President George Benson sent an email out Tuesday April 16 about local media reports on discussions of a possible merger for the College and the Medical University of South Carolina. While these preliminary discussions have been getting a lot of media attention, this is not the first time that a possible merger has been discussed between both schools.
According to Benson’s Chief of Staff and Senior Policy Advisor Brian McGee, the previous discussions from the early 1980s and late 1990s “weren’t recorded in any way,” so we are unable to say for certain what the past reasons against merging were.
McGee said, “Some people appeared to believe that more collaboration between MUSC and the College was a better option than a merger. Others were concerned about the loss of separate identities for two old, beloved and highly regarded universities.”
In a recent article from the Post and Courier, Mayor Joe Riley stated that a new urgency for the College to remain a cutting edge research institution is driving this third round of discussions. Riley is cited as saying, “It moved from a nice thing to have to an imperative.”
At the College’s Spring 2013 Town Hall meeting, Benson agreed with this sentiment. He spoke of the College’s need to stay relevant in Charleston. As a small city that 29 other universities currently have stakes in, Benson said, “If we’re not careful, they’ll end up with many of our donors.”
The College’s provost and executive vice president for academic affairs, George Hynd, said these changes were for the good of the College. “The College is moving away from an insular academic program to an academic program that is engaged in the community,” he said.
Keeping with this idea, the College has made strides in the last few years to capitalize on the school’s existing relationships around Charleston, as well as strengthen new ones. In addition to the work that the College has done with MUSC, Boeing and the College have teamed up to provide scholarship money to students in the School of Business. The College is part of Boeing’s University Relations program.
Merger would be beneficial for undergraduate researchers.
CofC junior Darius Becker-Krail is looking forward to more discussion about the merger. Becker-Krail is a Biology major, Chemistry and Neuroscience minor who has done research with MUSC Dr. Antonieta Lavin in the Neuroscience department for the last year and a half.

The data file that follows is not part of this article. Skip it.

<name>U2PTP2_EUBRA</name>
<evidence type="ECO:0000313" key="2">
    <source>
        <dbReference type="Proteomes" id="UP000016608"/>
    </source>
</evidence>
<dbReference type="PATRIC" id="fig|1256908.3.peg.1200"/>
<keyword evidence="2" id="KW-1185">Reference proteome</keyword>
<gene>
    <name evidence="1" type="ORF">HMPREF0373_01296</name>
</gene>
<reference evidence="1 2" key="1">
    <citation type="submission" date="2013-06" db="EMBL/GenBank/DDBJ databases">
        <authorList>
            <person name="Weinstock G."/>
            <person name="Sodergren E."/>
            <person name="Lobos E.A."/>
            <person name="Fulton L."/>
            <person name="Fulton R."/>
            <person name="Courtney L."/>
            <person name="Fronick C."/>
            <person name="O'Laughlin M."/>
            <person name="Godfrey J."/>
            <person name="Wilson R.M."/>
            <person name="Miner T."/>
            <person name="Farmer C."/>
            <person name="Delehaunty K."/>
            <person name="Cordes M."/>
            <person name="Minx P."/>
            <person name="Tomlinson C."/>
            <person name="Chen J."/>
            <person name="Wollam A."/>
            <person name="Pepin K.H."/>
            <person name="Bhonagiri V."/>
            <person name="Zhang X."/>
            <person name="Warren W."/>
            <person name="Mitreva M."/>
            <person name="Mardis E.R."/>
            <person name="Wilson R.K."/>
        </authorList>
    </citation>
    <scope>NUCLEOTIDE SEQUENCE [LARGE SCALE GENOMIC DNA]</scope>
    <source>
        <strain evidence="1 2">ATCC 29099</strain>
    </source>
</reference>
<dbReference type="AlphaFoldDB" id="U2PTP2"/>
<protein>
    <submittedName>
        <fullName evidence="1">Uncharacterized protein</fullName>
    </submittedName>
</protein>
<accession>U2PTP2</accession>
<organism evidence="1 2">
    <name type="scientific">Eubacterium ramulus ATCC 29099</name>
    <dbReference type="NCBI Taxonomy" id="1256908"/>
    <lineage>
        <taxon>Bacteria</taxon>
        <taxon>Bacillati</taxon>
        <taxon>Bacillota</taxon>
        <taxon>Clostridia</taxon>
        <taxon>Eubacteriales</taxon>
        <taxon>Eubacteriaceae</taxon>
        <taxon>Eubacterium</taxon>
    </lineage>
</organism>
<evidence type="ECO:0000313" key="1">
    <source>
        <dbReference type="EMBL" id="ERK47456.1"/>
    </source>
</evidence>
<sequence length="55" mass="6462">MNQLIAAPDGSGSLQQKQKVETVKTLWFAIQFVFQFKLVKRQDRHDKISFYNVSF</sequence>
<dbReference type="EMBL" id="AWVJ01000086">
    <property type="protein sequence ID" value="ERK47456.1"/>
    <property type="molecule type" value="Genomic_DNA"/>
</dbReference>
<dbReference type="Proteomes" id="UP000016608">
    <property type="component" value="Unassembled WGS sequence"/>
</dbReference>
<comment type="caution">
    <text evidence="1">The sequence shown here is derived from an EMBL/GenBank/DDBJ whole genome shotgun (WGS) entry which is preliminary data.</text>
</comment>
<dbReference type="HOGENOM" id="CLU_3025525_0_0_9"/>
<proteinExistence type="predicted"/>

When asked about the possibility of merging with MUSC, Becker-Krail said, “I think that it’s a great idea! While a good portion of the science graduates from [the College] probably end up matriculating into a graduate program at MUSC already (whether medical, graduate, pharmacy, dental, etc.), I think merging the institutions would just increase the opportunity of this transition for an even greater portion of the student body. As an undergraduate researcher, the opportunities and experiences that MUSC is able to provide me are just invaluable.”
In Benson’s email, he states that both CofC and MUSC benefit from the collaborative relationship, and that he meets with MUSC President Ray Greenberg regularly “for the purpose of continuing to grow and strengthen the collaboration,” between the two schools.
He also stated that a merger was only one possibility at this point to create a more intimate relationship between the universities. The same Post and Courier article mentioned previously says that Greenberg “cited a collaboration between Indiana University and Purdue University.” Both are well know institutions in their own right, and they have come to share a campus in Indianapolis that grants graduate and undergraduate degrees to students under both University’s names.
Whatever the outcome of these discussions, Benson said, “MUSC is certainly a friend, and we are going to stay as close to them as we can.”
Additional reporting by Olivia Cohen.